The Bulgarian Association of the Cement Industry (BACI) has already communicated to MOEW its opinion regarding the rules for adjusting the quantities of free allocation emissions due to activity level changes under Article 10a of Directive 2003/87/EC (Incoming Reference Number 48-00-445/18.06.2019), whereby to a large extent our position coincided with that of other concerned parties and the Ministry of Environment and Water. We regret to see that the European Commission has not taken into account the opinions presented so far and the draft regulation MOEW submitted to us on September 12, 2019, is still based on the step-by-step approach of adjustment of free allocation emissions in activity level changes, the so-called Belgian proposal. This is why we ask the MOEW and the Bulgarian Government to continue to insist on the following:
- A linear adjustment of the free allocation of emissions in more than a 15% change of the average activity level calculated over a period of two consecutive years, against the historical activity level. The adjustment of the allocation should correspond to the precise percentage of change in the average activity level, whereby this rule should be applied in the first and each next adjustment of the allocation. The linear adjustment of the allocation will reduce the risk of under- or over-allocation.
- Introducing rules of adjustment of free emission allocations in considerable changes in the capacity of incumbent installations, which are the result of technical changes. Such a change in capacity needs to be treated in the same way as “new entrants” to the ETS. The latest revision of the draft regulation again does not make a difference between incumbent installations that only use their free capacity to increase their activity levels, and incumbent installations that make considerable investments to increase their capacity. Reducing the carbon intensity of the European industry requires making considerable investments in incumbent installations, whereby this is the more likely path investors would take, instead of opening brand new “greenfield” productions, particularly so when these use specific raw materials. Otherwise, the investments would be made outside of the European Union. In an attachment we present an example that illustrates discriminatory treatment of incumbent installations with an increased capacity compared to new ETS entrants.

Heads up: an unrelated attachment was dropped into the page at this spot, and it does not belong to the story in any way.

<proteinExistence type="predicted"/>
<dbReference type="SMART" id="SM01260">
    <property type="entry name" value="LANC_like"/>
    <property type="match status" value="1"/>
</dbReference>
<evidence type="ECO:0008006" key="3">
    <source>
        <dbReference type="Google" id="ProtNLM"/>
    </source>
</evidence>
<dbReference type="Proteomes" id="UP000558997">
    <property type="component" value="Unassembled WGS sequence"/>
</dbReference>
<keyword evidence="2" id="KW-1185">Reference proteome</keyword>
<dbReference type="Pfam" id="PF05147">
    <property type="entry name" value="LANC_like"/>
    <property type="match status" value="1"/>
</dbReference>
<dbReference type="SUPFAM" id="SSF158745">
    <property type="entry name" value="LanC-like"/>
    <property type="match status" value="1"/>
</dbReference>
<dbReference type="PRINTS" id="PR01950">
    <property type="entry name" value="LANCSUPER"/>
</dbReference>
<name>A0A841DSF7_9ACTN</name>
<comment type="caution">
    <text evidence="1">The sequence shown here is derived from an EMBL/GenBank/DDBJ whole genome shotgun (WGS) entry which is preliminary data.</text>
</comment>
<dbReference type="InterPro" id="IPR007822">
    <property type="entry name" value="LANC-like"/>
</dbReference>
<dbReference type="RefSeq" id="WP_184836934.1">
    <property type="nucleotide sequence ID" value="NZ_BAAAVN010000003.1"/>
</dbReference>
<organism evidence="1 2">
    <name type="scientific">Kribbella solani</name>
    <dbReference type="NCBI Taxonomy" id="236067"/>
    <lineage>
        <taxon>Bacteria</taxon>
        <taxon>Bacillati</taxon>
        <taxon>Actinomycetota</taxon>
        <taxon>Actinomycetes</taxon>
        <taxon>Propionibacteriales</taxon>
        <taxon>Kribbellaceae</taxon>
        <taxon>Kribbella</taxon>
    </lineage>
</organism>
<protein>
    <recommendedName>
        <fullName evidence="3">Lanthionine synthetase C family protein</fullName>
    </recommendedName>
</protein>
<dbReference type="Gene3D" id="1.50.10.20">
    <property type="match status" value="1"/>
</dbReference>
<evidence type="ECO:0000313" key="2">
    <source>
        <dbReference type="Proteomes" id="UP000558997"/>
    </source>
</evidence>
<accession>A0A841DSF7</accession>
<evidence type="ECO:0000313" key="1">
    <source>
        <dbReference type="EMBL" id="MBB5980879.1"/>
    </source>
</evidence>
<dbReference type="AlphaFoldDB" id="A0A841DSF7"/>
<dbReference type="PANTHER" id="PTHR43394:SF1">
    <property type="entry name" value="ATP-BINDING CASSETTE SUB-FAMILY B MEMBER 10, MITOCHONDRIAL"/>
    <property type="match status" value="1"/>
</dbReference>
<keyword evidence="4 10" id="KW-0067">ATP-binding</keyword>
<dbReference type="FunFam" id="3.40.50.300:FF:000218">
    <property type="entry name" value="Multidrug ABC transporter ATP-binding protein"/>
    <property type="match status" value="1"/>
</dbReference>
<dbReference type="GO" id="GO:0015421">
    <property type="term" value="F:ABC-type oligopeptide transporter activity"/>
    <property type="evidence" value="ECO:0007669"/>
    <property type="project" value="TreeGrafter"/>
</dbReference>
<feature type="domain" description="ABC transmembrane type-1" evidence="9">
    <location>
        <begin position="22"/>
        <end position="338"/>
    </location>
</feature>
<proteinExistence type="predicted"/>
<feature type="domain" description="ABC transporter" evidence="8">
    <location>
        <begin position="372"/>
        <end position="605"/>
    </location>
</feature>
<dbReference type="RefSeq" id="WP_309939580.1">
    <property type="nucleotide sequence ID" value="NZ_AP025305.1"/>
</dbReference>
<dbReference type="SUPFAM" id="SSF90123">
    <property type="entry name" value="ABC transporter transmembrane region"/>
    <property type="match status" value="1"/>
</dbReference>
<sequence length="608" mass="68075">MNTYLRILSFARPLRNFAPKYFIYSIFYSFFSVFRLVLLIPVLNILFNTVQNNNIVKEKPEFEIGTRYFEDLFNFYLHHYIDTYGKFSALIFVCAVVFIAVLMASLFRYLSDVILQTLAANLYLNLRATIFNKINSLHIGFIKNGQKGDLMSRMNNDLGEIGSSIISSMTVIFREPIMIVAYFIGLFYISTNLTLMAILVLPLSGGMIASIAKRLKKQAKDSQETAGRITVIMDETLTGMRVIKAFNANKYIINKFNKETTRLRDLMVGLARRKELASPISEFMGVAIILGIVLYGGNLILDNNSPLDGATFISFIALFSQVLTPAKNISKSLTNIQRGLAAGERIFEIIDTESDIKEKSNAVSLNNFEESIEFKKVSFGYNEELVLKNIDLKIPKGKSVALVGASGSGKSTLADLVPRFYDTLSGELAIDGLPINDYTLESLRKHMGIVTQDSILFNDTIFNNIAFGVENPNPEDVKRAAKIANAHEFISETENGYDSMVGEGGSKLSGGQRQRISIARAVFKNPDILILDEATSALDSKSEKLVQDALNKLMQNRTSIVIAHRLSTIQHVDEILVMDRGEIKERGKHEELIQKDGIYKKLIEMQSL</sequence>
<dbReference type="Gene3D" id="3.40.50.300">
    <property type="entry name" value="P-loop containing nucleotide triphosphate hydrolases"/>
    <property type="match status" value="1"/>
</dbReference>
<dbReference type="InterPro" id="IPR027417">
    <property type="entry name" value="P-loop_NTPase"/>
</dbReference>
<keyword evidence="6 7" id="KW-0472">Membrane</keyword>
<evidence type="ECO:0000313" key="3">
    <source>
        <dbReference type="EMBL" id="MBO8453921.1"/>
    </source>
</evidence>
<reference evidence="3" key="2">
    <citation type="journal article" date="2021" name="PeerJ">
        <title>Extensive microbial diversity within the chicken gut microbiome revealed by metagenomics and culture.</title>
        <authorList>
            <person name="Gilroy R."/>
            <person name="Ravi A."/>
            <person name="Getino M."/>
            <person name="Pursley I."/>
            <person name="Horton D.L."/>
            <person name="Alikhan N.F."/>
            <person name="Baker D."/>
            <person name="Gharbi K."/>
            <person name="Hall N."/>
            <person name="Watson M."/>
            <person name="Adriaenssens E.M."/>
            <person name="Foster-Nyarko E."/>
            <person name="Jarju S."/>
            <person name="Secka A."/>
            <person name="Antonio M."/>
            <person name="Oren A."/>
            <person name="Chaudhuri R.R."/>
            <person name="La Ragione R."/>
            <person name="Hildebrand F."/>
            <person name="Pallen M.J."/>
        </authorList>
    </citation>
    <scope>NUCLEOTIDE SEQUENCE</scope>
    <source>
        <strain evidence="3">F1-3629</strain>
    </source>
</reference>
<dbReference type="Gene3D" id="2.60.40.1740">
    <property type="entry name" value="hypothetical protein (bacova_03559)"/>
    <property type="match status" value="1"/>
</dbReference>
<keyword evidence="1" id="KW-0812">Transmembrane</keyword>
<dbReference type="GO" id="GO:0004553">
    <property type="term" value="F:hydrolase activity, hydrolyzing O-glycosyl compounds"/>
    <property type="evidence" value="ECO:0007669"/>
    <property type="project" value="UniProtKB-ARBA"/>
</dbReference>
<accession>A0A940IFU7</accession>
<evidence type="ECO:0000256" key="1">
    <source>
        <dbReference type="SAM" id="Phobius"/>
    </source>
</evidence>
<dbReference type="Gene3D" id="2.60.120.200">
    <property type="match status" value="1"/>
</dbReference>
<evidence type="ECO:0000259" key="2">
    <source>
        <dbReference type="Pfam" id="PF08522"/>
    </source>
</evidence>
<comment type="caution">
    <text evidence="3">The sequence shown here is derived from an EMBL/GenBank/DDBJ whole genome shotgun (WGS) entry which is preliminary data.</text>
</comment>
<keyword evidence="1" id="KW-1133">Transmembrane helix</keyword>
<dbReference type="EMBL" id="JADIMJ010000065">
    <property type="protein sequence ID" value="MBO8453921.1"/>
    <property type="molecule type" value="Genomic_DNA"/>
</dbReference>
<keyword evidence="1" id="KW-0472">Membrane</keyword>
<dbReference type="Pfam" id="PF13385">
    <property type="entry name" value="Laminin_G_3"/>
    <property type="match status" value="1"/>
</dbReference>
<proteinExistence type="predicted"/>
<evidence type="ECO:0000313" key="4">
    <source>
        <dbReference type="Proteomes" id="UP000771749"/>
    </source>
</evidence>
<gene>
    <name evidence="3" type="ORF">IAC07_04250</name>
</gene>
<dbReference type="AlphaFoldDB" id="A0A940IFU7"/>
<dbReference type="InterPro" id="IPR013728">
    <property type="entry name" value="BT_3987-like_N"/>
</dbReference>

Regarding the discussion paper in connection with the upcoming amendment of the benchmarks for calculation of the free allowances, BACI welcomes the unified approach of the EC for collection of data and calculation of the benchmarks and the intention of the Commission to publish information related to the determination of the benchmarks. Taking into account the suggested options, BACI supports the second option, namely, publication of key parameters for updating the benchmark values and the benchmark curves for 2016/2017. This notwithstanding, we expect that the EC hold bilateral meetings with the industrial associations and provide sufficient information so that the benchmarks calculated by the EC are compared to those calculated by the separate industrial organizations on the basis of the data collected thereby. In order to have precise benchmarks, it is important that these bilateral meetings are held prior to finalizing and publishing the benchmarks.
We appreciate the efforts of the Bulgarian Government to contribute to the creation of rules that will provide incentives for growth, investment and decarbonisation of the European Union (EU) industry, and would be grateful if the MOEW takes into account our comments and again stands for linear dynamic allocation, fair treatment of capacity increases of incumbent installations, adjustments to allocated allowances as soon as activity levels are verified, and ensuring transparency and dialogue with the concerned parties in the calculation of product and fuel benchmarks.